Author and business consultant, Patrick Lencioni named his consulting firm, The Table Group, because of his belief that “the single most important and effective tool in business” is the table. Sitting down and meeting with members of our organizations is critical. The health of an organization hinges on whether or not conversations are taking place on a consistent basis and in a manner that productively addresses important issues while keeping the focus on what is best for the organization as a whole.

We’ve all been there where we’ve dreaded a meeting because we knew that nothing important would be on the agenda, that no one would speak up about what was really going on in the organization and how to potentially start addressing the issues, and that no action items or next steps would be assigned, thus leaving us floundering until the next meeting.

But, maybe, hopefully, you’ve been in a meeting where important issues were brought to the table, and the participants of the meeting really wrestled with the topics and worked to find the answers that would best serve the organization as a whole, and that everyone left the meeting knowing what part they played and what was expected of them, and feeling empowered to contribute in a meaningful way.

As I’ve thought about this and how to create a culture that operates in this manner, I got to thinking about the importance of our relationships with our bosses and how that symbiosis, or lack thereof, contributes successfully or poorly to the overall health of our organizations. The bottom line is that sitting down and meeting regularly with our bosses is critical.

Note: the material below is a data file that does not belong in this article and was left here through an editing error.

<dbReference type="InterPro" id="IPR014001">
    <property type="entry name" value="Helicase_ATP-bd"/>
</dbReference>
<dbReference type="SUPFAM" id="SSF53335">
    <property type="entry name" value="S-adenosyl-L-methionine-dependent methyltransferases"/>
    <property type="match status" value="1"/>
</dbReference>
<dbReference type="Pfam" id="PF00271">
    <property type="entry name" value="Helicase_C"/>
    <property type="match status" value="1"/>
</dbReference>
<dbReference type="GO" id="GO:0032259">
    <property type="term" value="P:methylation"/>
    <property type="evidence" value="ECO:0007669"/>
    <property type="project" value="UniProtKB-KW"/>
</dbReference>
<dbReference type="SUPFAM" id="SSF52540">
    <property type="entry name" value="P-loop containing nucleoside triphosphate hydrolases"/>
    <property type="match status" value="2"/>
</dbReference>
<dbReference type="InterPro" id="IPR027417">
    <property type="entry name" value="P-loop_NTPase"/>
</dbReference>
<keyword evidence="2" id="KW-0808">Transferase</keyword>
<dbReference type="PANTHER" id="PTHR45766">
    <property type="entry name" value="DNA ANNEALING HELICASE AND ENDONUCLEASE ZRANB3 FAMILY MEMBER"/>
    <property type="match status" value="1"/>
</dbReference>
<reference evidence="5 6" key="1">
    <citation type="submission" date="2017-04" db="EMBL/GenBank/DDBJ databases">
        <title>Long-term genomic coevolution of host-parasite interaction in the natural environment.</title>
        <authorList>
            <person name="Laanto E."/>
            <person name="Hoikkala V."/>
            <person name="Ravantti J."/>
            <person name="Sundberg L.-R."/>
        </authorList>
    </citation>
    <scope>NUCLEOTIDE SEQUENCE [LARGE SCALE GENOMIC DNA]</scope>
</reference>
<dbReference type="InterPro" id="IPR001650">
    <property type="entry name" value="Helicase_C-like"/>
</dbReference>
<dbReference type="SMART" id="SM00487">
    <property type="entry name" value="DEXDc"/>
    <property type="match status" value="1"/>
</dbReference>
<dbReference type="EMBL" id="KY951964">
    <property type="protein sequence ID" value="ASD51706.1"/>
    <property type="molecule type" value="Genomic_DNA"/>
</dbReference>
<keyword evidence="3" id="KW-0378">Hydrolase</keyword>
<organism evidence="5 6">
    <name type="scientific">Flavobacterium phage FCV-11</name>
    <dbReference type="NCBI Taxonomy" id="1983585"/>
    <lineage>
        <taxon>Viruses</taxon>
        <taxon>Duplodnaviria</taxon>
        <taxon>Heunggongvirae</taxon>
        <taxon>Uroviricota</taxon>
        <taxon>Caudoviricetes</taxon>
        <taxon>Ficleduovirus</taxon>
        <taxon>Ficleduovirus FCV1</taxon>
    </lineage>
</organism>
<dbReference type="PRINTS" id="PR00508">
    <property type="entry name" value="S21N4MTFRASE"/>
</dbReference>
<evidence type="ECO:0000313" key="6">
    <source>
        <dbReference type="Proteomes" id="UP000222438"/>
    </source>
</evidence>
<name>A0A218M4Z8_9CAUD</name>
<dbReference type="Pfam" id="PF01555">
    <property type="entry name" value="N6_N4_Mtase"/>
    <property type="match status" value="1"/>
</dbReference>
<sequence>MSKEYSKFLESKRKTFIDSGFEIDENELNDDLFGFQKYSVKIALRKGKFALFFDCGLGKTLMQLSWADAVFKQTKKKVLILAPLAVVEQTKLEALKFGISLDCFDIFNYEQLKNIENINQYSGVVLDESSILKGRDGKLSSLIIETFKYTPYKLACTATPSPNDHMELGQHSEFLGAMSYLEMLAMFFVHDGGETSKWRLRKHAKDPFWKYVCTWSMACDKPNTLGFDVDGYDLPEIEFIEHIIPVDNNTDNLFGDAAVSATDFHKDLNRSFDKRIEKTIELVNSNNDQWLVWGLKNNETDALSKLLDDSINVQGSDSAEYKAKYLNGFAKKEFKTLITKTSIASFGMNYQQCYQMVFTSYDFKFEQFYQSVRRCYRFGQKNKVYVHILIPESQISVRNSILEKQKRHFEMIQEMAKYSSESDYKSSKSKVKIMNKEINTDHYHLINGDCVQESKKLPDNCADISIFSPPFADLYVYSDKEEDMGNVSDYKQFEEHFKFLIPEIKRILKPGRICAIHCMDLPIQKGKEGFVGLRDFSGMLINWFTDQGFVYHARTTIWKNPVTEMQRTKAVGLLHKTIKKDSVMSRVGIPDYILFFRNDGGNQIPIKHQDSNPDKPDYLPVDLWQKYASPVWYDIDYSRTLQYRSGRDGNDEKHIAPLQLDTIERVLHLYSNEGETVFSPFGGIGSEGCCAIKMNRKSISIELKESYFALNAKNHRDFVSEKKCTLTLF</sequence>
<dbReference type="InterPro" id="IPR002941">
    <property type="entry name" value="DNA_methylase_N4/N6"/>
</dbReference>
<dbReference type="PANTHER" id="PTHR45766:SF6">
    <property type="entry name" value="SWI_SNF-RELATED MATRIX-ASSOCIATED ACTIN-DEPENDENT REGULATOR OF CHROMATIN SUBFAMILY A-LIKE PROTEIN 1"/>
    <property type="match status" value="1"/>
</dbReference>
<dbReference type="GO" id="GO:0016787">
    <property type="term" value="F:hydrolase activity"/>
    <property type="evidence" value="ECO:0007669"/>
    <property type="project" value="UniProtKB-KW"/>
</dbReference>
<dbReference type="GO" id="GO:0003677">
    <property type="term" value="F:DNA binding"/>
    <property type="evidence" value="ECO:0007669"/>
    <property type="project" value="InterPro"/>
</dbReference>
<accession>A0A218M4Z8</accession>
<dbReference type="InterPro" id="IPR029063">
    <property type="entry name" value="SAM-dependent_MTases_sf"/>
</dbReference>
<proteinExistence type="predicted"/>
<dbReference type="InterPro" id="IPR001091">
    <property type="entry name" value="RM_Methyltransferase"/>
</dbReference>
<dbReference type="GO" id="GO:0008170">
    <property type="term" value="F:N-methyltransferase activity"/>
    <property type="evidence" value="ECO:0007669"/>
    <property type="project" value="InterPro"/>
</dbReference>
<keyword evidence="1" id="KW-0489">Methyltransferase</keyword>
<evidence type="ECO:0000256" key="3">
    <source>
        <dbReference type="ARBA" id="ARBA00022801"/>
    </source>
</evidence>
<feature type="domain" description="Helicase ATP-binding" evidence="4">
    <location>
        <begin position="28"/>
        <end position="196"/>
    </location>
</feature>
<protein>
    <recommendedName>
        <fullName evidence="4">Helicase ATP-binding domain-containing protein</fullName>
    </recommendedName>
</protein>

I am reminded of Jesus’ relationship with His “boss”, God the Father. We have numerous accounts, given to us in scripture, of Jesus, while He was on earth as a man, meeting regularly with the Father. Scripture tells us that he pleaded with the Father on our behalf, that he shared his frustrations and concerns with the Father, that He declared his plans and purposes to the Father, that He sought direction from the Father, that He asked the Father to reconsider a decision, and that he praised and thanked the Father.

While it goes without saying that we should also be in communion and regular conversation with the Father God in this manner, what about using Christ’s example in our relationships with our bosses?

Can you think of instances where you pleaded with your boss on someone else’s behalf, or you shared your concerns and frustrations with your boss, or you made your goals and aspirations known to your boss, or you asked your boss for guidance on a particular issue, or you asked your boss to reconsider a decision he/she had made, or you thanked your boss?

What would others say about your relationship with your boss? What examples are you providing about the importance of meeting together regularly and working together for the good of the organization, and having shared vision even though your approaches and methodologies may be different?

You Don’t Have To Be Beautiful To Be A Leader

Since the debate about if leaders are both or made is still alive and active in academic circles and practitioner circles, trait theories were a frequent topic of conversation while I was obtaining my Ph.D. in Organizational Leadership.

Trait theories predominantly focus on the leader’s specific qualities, who they were, and how their traits differentiated them from other people. Trait theories were the focal point of leadership theory up through the 1940s.